I'm thinking about having a Custom Home built outside of a planned community. What questions should I ask?
Q. How do I get started?
A. Assuming that you have a building site in mind, or that your builder does, you'll have to decide on the basic type of house and the price range you wish to stay in. A meeting with your builder will lay out the square foot size for your price range. The next step is to have preliminary plans drawn. Plans provided by an architect or a personalized hybrid of existing plans provided by your builder. That is a simple sketch, to scale, of the floor plans and a front view of the house. Once we have plans, we'll be able to tie down a cost estimate. At this point you'll also have what the bank requires to start the loan process. We'll then make any changes on the preliminary plans. When we're satisfied with them we'll send them out to have the final construction blueprints drawn.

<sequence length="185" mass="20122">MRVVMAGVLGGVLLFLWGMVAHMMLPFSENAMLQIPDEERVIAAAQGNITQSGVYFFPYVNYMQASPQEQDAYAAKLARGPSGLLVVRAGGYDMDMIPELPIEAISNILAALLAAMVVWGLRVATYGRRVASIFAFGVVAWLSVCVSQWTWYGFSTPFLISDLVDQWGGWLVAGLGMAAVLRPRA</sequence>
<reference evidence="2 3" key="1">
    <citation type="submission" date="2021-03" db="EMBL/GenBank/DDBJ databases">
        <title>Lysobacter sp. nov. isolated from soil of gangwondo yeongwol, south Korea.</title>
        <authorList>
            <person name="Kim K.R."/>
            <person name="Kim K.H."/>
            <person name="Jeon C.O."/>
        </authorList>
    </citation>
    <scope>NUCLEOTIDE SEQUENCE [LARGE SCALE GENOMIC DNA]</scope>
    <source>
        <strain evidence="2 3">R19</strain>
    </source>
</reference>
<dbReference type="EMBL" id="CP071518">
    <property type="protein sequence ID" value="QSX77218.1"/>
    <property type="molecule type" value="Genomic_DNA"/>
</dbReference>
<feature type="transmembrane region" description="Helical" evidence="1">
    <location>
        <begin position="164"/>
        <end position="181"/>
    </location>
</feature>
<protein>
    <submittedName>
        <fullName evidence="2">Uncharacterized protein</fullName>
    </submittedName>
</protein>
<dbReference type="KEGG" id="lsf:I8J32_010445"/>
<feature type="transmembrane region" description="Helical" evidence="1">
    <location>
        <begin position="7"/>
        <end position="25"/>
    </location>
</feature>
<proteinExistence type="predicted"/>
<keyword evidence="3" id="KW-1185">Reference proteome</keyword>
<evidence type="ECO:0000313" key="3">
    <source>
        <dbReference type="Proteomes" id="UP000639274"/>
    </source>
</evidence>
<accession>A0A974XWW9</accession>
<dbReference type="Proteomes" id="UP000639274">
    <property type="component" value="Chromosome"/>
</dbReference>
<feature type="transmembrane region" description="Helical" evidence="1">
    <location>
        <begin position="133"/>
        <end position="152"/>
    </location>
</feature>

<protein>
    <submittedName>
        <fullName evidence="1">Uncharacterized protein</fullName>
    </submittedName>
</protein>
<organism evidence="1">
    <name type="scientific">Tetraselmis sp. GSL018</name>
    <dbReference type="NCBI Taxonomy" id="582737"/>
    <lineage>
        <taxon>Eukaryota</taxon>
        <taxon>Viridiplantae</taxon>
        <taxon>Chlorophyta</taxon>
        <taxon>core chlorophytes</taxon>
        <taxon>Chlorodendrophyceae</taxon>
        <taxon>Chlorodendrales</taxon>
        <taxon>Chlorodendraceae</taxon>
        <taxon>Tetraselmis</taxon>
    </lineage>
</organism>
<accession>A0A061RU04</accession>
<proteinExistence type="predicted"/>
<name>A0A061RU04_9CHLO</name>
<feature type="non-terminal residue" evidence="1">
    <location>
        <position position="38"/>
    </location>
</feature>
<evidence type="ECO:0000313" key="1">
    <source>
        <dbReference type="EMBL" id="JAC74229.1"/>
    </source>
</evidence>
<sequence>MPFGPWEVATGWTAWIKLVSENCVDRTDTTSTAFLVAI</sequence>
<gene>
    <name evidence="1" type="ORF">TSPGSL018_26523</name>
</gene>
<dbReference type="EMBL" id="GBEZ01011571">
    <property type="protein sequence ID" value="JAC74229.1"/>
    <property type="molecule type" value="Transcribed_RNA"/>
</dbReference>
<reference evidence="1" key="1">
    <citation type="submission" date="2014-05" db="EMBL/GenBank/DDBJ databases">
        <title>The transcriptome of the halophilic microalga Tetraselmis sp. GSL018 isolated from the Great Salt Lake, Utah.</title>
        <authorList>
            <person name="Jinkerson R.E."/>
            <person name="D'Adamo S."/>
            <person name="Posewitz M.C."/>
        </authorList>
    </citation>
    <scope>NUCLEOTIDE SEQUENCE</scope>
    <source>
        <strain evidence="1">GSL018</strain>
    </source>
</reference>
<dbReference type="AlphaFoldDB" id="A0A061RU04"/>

Q. How long will it take?
A. The plans generally take 2 weeks for preliminaries and 2 weeks for the final drawings. The construction itself will take 4 to 5 months. In the summer months it usually goes quicker. The entire process generally takes 6 months from conception to completion. Often times we can complete the entire process in as little as 4 months by using an existing plan. Other times decisions made during the pre-plan stage can take months in themselves.
Q. Will I go over budget?